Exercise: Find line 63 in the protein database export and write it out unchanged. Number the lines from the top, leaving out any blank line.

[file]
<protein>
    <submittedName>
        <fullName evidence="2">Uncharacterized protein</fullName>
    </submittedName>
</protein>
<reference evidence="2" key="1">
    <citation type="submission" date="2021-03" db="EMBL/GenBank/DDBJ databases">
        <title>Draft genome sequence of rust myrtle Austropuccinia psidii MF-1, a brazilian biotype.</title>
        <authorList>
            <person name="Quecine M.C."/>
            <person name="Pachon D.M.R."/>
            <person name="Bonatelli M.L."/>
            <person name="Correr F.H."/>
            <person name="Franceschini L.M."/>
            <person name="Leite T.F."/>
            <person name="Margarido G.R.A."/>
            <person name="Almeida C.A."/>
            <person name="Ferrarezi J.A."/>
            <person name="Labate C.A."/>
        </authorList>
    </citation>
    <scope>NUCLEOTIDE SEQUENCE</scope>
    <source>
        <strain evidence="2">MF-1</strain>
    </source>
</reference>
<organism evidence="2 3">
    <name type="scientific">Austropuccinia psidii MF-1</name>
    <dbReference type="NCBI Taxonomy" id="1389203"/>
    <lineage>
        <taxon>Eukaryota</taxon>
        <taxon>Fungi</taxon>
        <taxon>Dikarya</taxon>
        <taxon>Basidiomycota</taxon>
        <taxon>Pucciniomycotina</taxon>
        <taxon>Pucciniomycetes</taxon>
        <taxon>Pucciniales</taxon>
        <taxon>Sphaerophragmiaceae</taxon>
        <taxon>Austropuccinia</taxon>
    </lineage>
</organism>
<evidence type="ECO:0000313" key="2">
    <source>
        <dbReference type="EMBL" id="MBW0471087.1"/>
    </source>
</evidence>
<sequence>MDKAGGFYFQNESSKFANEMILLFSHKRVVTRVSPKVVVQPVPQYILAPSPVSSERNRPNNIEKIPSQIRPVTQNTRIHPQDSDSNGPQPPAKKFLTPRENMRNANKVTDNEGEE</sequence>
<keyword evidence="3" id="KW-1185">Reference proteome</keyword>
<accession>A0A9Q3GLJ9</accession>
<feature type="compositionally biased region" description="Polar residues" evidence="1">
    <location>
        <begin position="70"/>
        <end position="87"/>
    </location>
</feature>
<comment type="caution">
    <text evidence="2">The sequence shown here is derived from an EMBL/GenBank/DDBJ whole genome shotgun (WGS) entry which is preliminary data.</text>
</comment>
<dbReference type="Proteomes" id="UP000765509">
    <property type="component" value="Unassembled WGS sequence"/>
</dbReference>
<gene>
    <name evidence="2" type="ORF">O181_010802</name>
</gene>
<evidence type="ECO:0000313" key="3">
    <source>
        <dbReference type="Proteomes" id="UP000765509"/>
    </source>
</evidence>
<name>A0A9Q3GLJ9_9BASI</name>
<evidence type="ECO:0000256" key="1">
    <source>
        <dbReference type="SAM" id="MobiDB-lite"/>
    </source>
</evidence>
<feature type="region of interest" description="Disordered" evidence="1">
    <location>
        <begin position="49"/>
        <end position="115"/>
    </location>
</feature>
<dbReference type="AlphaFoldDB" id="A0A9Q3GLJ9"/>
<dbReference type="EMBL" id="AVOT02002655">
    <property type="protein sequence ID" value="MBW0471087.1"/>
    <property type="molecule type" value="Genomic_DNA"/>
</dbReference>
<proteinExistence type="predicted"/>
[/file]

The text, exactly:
    <name evidence="2" type="ORF">O181_010802</name>